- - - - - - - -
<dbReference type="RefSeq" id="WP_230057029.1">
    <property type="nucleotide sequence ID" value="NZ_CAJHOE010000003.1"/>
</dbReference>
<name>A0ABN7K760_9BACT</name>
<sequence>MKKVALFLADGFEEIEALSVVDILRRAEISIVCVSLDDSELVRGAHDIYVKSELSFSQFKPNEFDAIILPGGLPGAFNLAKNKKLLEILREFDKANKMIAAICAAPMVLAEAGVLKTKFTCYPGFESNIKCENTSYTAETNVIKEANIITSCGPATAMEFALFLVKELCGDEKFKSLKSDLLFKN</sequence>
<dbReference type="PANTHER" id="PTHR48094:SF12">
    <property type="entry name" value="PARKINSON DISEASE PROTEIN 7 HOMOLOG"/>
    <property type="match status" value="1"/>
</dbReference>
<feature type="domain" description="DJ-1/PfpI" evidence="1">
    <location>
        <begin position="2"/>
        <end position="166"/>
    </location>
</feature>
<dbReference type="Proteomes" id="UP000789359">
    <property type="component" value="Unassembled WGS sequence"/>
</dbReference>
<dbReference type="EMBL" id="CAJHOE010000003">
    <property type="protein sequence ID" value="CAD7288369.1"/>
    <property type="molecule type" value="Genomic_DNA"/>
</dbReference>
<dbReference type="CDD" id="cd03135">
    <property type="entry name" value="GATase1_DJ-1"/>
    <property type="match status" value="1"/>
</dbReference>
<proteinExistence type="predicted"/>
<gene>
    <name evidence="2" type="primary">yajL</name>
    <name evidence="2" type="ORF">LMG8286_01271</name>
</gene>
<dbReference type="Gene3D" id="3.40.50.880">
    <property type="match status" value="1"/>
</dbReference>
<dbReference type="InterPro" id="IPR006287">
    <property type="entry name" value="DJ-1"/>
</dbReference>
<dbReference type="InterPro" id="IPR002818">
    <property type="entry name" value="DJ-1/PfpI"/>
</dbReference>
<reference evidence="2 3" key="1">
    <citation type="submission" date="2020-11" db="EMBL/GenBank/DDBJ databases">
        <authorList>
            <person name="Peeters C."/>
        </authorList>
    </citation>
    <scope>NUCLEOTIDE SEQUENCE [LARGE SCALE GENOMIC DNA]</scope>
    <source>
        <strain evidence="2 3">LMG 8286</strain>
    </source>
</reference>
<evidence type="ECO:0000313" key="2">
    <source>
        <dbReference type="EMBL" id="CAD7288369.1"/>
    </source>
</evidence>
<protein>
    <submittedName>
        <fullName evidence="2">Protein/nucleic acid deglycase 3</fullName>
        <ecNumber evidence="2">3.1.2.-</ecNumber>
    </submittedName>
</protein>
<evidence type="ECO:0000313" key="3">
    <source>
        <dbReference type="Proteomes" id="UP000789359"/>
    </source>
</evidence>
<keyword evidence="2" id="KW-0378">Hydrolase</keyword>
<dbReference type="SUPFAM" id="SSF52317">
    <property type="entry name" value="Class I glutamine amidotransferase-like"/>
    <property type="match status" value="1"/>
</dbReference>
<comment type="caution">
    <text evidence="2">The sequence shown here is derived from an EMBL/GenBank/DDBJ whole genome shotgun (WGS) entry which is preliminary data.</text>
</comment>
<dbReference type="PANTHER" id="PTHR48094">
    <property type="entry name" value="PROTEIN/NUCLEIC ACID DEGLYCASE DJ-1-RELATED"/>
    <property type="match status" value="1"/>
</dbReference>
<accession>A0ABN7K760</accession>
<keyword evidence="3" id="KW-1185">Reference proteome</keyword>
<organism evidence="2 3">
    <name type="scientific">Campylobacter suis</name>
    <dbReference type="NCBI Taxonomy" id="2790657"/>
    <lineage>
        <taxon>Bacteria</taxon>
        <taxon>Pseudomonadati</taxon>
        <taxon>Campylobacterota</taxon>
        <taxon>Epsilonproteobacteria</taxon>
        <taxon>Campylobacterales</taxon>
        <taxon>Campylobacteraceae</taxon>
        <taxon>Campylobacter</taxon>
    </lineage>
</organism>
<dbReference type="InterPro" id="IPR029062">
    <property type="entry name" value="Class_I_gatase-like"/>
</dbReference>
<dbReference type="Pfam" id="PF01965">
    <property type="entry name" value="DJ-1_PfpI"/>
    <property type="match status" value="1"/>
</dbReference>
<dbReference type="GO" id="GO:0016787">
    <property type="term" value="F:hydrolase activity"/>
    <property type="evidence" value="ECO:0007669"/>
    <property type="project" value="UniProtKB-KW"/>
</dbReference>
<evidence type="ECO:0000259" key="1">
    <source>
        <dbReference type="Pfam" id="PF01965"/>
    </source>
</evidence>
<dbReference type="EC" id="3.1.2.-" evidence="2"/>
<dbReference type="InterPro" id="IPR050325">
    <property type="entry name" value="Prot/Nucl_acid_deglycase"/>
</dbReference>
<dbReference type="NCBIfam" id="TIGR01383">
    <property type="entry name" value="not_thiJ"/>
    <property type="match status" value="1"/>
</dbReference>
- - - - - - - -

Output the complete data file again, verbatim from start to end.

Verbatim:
<dbReference type="RefSeq" id="WP_230057029.1">
    <property type="nucleotide sequence ID" value="NZ_CAJHOE010000003.1"/>
</dbReference>
<name>A0ABN7K760_9BACT</name>
<sequence>MKKVALFLADGFEEIEALSVVDILRRAEISIVCVSLDDSELVRGAHDIYVKSELSFSQFKPNEFDAIILPGGLPGAFNLAKNKKLLEILREFDKANKMIAAICAAPMVLAEAGVLKTKFTCYPGFESNIKCENTSYTAETNVIKEANIITSCGPATAMEFALFLVKELCGDEKFKSLKSDLLFKN</sequence>
<dbReference type="PANTHER" id="PTHR48094:SF12">
    <property type="entry name" value="PARKINSON DISEASE PROTEIN 7 HOMOLOG"/>
    <property type="match status" value="1"/>
</dbReference>
<feature type="domain" description="DJ-1/PfpI" evidence="1">
    <location>
        <begin position="2"/>
        <end position="166"/>
    </location>
</feature>
<dbReference type="Proteomes" id="UP000789359">
    <property type="component" value="Unassembled WGS sequence"/>
</dbReference>
<dbReference type="EMBL" id="CAJHOE010000003">
    <property type="protein sequence ID" value="CAD7288369.1"/>
    <property type="molecule type" value="Genomic_DNA"/>
</dbReference>
<dbReference type="CDD" id="cd03135">
    <property type="entry name" value="GATase1_DJ-1"/>
    <property type="match status" value="1"/>
</dbReference>
<proteinExistence type="predicted"/>
<gene>
    <name evidence="2" type="primary">yajL</name>
    <name evidence="2" type="ORF">LMG8286_01271</name>
</gene>
<dbReference type="Gene3D" id="3.40.50.880">
    <property type="match status" value="1"/>
</dbReference>
<dbReference type="InterPro" id="IPR006287">
    <property type="entry name" value="DJ-1"/>
</dbReference>
<dbReference type="InterPro" id="IPR002818">
    <property type="entry name" value="DJ-1/PfpI"/>
</dbReference>
<reference evidence="2 3" key="1">
    <citation type="submission" date="2020-11" db="EMBL/GenBank/DDBJ databases">
        <authorList>
            <person name="Peeters C."/>
        </authorList>
    </citation>
    <scope>NUCLEOTIDE SEQUENCE [LARGE SCALE GENOMIC DNA]</scope>
    <source>
        <strain evidence="2 3">LMG 8286</strain>
    </source>
</reference>
<evidence type="ECO:0000313" key="2">
    <source>
        <dbReference type="EMBL" id="CAD7288369.1"/>
    </source>
</evidence>
<protein>
    <submittedName>
        <fullName evidence="2">Protein/nucleic acid deglycase 3</fullName>
        <ecNumber evidence="2">3.1.2.-</ecNumber>
    </submittedName>
</protein>
<evidence type="ECO:0000313" key="3">
    <source>
        <dbReference type="Proteomes" id="UP000789359"/>
    </source>
</evidence>
<keyword evidence="2" id="KW-0378">Hydrolase</keyword>
<dbReference type="SUPFAM" id="SSF52317">
    <property type="entry name" value="Class I glutamine amidotransferase-like"/>
    <property type="match status" value="1"/>
</dbReference>
<comment type="caution">
    <text evidence="2">The sequence shown here is derived from an EMBL/GenBank/DDBJ whole genome shotgun (WGS) entry which is preliminary data.</text>
</comment>
<dbReference type="PANTHER" id="PTHR48094">
    <property type="entry name" value="PROTEIN/NUCLEIC ACID DEGLYCASE DJ-1-RELATED"/>
    <property type="match status" value="1"/>
</dbReference>
<accession>A0ABN7K760</accession>
<keyword evidence="3" id="KW-1185">Reference proteome</keyword>
<organism evidence="2 3">
    <name type="scientific">Campylobacter suis</name>
    <dbReference type="NCBI Taxonomy" id="2790657"/>
    <lineage>
        <taxon>Bacteria</taxon>
        <taxon>Pseudomonadati</taxon>
        <taxon>Campylobacterota</taxon>
        <taxon>Epsilonproteobacteria</taxon>
        <taxon>Campylobacterales</taxon>
        <taxon>Campylobacteraceae</taxon>
        <taxon>Campylobacter</taxon>
    </lineage>
</organism>
<dbReference type="InterPro" id="IPR029062">
    <property type="entry name" value="Class_I_gatase-like"/>
</dbReference>
<dbReference type="Pfam" id="PF01965">
    <property type="entry name" value="DJ-1_PfpI"/>
    <property type="match status" value="1"/>
</dbReference>
<dbReference type="GO" id="GO:0016787">
    <property type="term" value="F:hydrolase activity"/>
    <property type="evidence" value="ECO:0007669"/>
    <property type="project" value="UniProtKB-KW"/>
</dbReference>
<evidence type="ECO:0000259" key="1">
    <source>
        <dbReference type="Pfam" id="PF01965"/>
    </source>
</evidence>
<dbReference type="EC" id="3.1.2.-" evidence="2"/>
<dbReference type="InterPro" id="IPR050325">
    <property type="entry name" value="Prot/Nucl_acid_deglycase"/>
</dbReference>
<dbReference type="NCBIfam" id="TIGR01383">
    <property type="entry name" value="not_thiJ"/>
    <property type="match status" value="1"/>
</dbReference>